Join Now
International Automotive Technicians Network
Toyota Tundra 4.6 occasional smoke
Posted to Technical Tips Forum on 11/19/2015 8 Replies

This was actually a tech help that I did, and the feedback on the fix made think it might be useful to re-post it here.

2010 Toyota Tundra 4.6 w/60,000 miles, customer recent purchase.

Engine smokes occasionally on start-up, and some when first driving. Seems to happen warm or cold after sitting a bit. Engine runs great except when choking on oil. Then clears out and runs perfect with no smoke at all. Has good even compression, and no blowby. No noises and good oil pressure.

I am 98% sure oil is getting into intake manifold, but I'm not sure where from due lack of familiarity with this engine. I have driven with PCV and breather hoses disconnected to see if any oil was blown out due to excessive crankcase pressure, and after a few hard runs, none was. I suspect oil is being sucked up into PCV system, but PCV inspection or replacement requires intake manifold removal. I'd like know where the PCV draws from and if there are known issues with oil collecting beneath it before I recommend pulling the manifold.

I checked for service bulletins and service info from AllData, and IATN archives. Nothing related found.

Thank You,


Updated on Nov 9, 2015 6:51 AM

I appreciate all the responses so far. Most suggestions are bad valve seals/worn valve guides. Let me give a little more detail. When this truck starts and you drive it, the amount of smoke can be very small, like you might expect with a valve seal issue, all the way up to enough smoke to mimic a very bad head gasket, and it will clear up within a 1/4 mile or less. So at times, it can be A LOT of oil smoke, or very little. But it always clears up and runs clean with no smoke.

Also, I have taken the truck down the road in 2nd gear and tached it up to 4500 and did a hard long decel. This will often show if valve seals are bad. I did this several times with no smoke whatsoever. I'm not saying that's 100% conclusive, but with the amount of smoke I see sometimes, I would expect at least a little puff during this test if it was the seals. I'm not ruling out the seals just yet, but the exact symptoms don't match valve seal issues I have seen over 33 years. However, my lack of familiarity with this engine means anything is possible for now.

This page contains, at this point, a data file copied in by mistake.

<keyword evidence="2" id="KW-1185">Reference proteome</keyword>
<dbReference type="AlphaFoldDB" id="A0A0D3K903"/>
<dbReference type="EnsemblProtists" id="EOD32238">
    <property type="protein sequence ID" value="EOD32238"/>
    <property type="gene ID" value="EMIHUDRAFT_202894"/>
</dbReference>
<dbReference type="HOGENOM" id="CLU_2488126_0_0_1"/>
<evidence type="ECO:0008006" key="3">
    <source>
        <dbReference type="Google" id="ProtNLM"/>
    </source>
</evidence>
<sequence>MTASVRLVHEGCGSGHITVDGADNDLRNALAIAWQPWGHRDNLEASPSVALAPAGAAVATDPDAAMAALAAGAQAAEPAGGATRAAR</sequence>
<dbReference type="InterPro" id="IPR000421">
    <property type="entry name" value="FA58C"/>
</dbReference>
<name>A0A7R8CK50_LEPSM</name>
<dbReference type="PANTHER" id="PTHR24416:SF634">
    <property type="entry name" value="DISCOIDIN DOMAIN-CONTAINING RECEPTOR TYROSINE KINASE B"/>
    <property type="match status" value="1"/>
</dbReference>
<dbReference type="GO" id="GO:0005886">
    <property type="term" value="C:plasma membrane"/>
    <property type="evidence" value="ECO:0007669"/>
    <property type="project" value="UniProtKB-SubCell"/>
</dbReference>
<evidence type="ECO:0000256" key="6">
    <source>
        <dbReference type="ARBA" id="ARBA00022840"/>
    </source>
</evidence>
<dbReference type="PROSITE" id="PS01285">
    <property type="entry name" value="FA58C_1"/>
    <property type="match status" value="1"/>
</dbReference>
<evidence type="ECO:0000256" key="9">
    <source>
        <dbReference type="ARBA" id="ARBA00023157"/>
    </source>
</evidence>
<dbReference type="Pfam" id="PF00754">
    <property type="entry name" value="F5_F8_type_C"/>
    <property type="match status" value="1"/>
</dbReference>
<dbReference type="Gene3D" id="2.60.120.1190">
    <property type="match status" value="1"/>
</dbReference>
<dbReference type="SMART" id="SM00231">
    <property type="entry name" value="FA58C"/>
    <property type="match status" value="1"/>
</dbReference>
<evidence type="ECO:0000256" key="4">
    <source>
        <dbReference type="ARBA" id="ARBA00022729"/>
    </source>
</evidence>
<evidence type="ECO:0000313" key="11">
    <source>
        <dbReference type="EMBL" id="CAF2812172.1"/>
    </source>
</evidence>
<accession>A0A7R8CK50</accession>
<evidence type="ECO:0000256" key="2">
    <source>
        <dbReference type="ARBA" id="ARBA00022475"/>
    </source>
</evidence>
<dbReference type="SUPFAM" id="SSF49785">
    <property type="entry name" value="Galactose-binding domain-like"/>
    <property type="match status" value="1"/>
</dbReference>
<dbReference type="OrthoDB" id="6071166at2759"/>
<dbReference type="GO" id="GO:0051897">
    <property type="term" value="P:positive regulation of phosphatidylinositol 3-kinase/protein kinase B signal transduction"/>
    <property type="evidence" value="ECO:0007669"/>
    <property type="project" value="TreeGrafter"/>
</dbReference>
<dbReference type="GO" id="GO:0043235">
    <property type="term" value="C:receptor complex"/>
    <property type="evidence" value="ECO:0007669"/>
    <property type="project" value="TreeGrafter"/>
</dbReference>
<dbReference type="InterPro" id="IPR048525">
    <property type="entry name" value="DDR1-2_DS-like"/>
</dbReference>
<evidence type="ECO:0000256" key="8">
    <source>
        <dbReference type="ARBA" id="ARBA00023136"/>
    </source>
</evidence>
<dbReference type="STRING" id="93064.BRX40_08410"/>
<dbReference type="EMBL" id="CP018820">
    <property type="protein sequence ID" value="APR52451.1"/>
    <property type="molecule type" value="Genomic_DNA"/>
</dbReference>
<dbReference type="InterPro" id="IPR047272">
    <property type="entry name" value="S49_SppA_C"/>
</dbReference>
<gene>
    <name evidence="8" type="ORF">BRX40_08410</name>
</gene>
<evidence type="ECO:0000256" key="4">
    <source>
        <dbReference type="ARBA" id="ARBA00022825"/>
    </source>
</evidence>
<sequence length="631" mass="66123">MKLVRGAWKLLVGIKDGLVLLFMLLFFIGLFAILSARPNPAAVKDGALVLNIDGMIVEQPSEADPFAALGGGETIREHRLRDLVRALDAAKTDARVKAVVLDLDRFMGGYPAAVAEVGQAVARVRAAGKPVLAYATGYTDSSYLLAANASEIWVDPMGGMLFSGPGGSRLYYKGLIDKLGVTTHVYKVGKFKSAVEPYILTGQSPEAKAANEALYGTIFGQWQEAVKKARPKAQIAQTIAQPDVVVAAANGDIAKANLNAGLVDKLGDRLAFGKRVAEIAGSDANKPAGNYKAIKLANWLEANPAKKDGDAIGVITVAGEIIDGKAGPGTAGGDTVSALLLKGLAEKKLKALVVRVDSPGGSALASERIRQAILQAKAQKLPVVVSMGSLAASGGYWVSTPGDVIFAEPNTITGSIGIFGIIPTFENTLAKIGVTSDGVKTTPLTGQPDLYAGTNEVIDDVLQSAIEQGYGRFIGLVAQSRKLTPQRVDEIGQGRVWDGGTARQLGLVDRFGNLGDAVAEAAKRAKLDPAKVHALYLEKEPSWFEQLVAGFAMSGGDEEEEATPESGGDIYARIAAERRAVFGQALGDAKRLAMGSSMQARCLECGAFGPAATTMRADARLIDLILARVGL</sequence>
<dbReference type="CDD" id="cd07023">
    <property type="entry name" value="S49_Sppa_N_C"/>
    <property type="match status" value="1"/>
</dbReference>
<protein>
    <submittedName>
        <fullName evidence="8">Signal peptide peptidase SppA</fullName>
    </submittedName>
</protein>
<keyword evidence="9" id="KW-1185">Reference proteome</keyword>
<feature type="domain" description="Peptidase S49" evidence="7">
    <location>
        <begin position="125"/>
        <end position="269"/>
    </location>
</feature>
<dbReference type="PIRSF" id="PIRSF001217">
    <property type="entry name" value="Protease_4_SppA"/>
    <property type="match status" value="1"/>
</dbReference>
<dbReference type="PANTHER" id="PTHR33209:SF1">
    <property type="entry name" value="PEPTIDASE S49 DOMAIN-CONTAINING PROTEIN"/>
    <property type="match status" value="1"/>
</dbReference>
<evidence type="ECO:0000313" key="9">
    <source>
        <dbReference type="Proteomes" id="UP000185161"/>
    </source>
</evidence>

I also removed the PCV hose, installed a thin cloth over the intake nipple, and reinstalled the PCV hose. After one start and short drive it was wet with oil, so I'm still fairly convinced that is where it is coming from.

Of all the replies, I was hoping one would describe the location of where the PCV valve sits, and if it is possible for oil to puddle in that area. So if anyone knows that info, I could use it. I would like to rule out the PCV system before going further as that is where my suspicions lie at the moment.

Also, the oil is clean, about 1/2 quart low, (assuming the correct dipstick), and I have no idea of the viscosity except to say it is NOT 90W ;).

FIX posted on Nov 18, 2015 5:44:31 AM

Well, truck is fixed! Most replies were sure it was valve seals. Steve from Tennessee had the great suggestion of installing a pickle jar in the line between the PCV and intake manifold. After just an 8 mile run to town and back there was 2-3 ounces of oil in the jar, so I was convinced I was on the right track with my diagnosis that the oil and smoke was caused by some kind of PCV system problem.

I pulled the intake manifold and then the oil separator where the PCV is mounted and found the problem. The oil separator has 3 holes. One is where the PCV valve goes in, and two vapor entry/oil drain back holes. One at the front and one at the rear of the oil separator. When I pulled the separator, the front drain back pipe that the separator plugs in to was completely stopped up with sludge preventing oil return. This pipe is about 4" long and has two 90* bends, probably making it prone to sludge buildup, so we may see more of these as time goes on. I cleaned the pipe, and replaced the separator and PCV valve. The PCV was also stuck.

I'm not ready to say whether this happened because of lack of maintenance or a design flaw because I have not had anything else apart yet. Right now I'm suspecting a little of both, although clearly this thing hadn't been maintenanced well. But I wouldn't be surprised to see this again in the future on other vehicles because I think the two 90* bends in the front pipe make it prone to buildup.

Tom from Michigan

8 Replies Received (View Replies)